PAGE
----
Green Hamilton pitch expected to "brown off"
The pitch at Seddon Park pitch was green two days before the start of the second Test between New Zealand and South Africa but groundsman Karl Johnson said he had not yet applied the finishing touches to it
The Seddon Park groundsman, Karl Johnson, used an odd analogy to explain the state of the pitch two days before the start of the second Test between New Zealand and South Africa. "The bride doesn't put on her dress and makeup until her wedding day, does she?" Johnson asked the gawking group of people that were gazing at the surface.
The reason they were staring at the strip in wonderment, the way a crowded room would at a bride, was not because the surface looked as beautiful but because of its colour. It was green. Perhaps the same green the SuperSport Park pitch in Centurion has been for the last two years. The kind of green that New Zealand threatened to produce after they decided a four-man pace attack would be the direction their Test team would take. The kind of green that will make Dale Steyn salivate.
South Africa would welcome a pace-friendly pitch, with the quality of the attack they possess, so their opening batsman Alviro Petersen does not expect Johnson to let them have that advantage. "It looks a bit green but I don't know how long the green will last because if you look at our team, at the arsenal we've got, I don't think they will leave it green for much longer," Petersen said. "If they do leave it green, hopefully it will bring both teams into the game and hopefully we will get a result."
New Zealand's team will definitely have one change to it, after Tim Southee was dropped from the squad. One of Brent Arnel, Mark Gillespie or Tarun Nethula will replace Southee and Petersen said he had his doubts that it will be Nethula. "I don't know much about the legspinner. If they want to leave this thing green, I don't know why they brought a legspinner into their squad. Maybe they know something we don't."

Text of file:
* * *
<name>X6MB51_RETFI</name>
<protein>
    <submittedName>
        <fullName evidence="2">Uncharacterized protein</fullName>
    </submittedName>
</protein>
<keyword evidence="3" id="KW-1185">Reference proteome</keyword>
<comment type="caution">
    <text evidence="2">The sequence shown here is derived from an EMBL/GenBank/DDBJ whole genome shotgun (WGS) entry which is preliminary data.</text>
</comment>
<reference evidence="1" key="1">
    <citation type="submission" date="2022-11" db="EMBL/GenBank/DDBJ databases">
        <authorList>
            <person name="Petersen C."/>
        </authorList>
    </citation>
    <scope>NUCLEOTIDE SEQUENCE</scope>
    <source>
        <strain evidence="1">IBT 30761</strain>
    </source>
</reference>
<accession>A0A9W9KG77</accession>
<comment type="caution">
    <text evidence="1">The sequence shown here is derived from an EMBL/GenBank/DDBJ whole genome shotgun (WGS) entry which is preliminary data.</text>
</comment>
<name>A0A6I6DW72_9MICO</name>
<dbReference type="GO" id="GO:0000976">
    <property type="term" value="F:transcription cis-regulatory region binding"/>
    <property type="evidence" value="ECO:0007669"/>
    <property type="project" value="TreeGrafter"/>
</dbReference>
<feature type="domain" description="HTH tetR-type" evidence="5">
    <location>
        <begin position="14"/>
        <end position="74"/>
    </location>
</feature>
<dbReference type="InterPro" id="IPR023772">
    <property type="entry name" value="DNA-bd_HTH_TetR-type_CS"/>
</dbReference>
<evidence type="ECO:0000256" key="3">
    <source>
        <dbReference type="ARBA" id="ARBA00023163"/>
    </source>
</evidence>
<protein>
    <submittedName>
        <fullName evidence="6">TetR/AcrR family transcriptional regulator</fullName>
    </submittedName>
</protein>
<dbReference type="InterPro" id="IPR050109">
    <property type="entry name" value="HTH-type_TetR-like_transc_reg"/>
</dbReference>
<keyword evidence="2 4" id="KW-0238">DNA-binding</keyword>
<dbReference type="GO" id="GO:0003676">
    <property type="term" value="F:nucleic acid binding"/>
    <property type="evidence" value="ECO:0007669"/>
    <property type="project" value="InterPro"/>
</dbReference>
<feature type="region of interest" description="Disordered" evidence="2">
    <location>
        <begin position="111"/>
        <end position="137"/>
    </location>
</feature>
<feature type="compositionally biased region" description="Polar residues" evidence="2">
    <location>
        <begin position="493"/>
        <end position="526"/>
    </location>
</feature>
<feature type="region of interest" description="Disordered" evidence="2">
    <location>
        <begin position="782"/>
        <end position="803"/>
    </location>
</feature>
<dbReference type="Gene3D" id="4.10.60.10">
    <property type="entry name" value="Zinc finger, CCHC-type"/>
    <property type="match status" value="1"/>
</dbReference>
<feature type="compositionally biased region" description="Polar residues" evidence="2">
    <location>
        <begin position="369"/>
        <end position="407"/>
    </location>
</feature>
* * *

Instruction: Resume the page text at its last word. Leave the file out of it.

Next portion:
Perhaps New Zealand know that spinners have done well in the latter stages of matches in Hamilton, on its more traditional Test pitch. If that does happen, Johnson's pitch may end up being an ideal Test track: helpful for the seamers on the first morning, good for batting through the middle and offering some turn at the end.
John Wright, the New Zealand coach, though, said he did not see the pitch giving the spinners much assistance. "I don't think it's a raging turner," Wright said, making Nethula's chances of playing seem slim. "But if he doesn't play he'll be very useful in the nets. Also Tarun has done well and it's just another chance for him to be around the group. He may get a game, but to be honest having seen the pitch yesterday it may have to change a little bit. But he's an option."
Wright expects the green covering to fade away in the next two days. "It's always been a bit that way; two days out in the sunshine and it will brown off," he said. "This is a good batting track. It's probably going to look a little different tomorrow to what it does today, and traditionally it's not a bad place to bat."
Johnson confirmed that Wright had not requested anything special but told the Waikato Times that the coach had mentioned "a bit of seam movement and a medium-paced track." The eventual bride will have a fairly thick grass covering, although it will not be as green. The weather forecast is lukewarm and dry in the lead-up to the match, which will give Johnson ample time to put the makeup on the strip.
Edited by Dustin Silgardo
Firdose Moonda is ESPNcricinfo's South Africa correspondent